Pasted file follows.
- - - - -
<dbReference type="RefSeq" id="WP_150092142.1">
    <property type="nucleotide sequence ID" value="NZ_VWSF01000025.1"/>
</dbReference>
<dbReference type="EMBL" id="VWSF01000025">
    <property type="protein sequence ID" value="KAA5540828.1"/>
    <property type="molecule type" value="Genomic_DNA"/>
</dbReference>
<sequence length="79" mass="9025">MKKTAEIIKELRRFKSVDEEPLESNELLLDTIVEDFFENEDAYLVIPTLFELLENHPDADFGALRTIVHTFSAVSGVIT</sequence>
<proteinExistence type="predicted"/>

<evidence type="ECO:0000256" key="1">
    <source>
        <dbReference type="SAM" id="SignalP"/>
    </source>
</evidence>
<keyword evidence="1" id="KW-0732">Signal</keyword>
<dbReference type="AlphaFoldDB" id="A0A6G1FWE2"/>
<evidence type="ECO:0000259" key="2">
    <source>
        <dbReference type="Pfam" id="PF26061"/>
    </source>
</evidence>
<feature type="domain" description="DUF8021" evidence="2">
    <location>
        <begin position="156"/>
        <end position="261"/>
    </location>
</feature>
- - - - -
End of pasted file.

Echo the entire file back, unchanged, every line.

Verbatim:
<dbReference type="RefSeq" id="WP_150092142.1">
    <property type="nucleotide sequence ID" value="NZ_VWSF01000025.1"/>
</dbReference>
<dbReference type="EMBL" id="VWSF01000025">
    <property type="protein sequence ID" value="KAA5540828.1"/>
    <property type="molecule type" value="Genomic_DNA"/>
</dbReference>
<sequence length="79" mass="9025">MKKTAEIIKELRRFKSVDEEPLESNELLLDTIVEDFFENEDAYLVIPTLFELLENHPDADFGALRTIVHTFSAVSGVIT</sequence>
<proteinExistence type="predicted"/>

<evidence type="ECO:0000256" key="1">
    <source>
        <dbReference type="SAM" id="SignalP"/>
    </source>
</evidence>
<keyword evidence="1" id="KW-0732">Signal</keyword>
<dbReference type="AlphaFoldDB" id="A0A6G1FWE2"/>
<evidence type="ECO:0000259" key="2">
    <source>
        <dbReference type="Pfam" id="PF26061"/>
    </source>
</evidence>
<feature type="domain" description="DUF8021" evidence="2">
    <location>
        <begin position="156"/>
        <end position="261"/>
    </location>
</feature>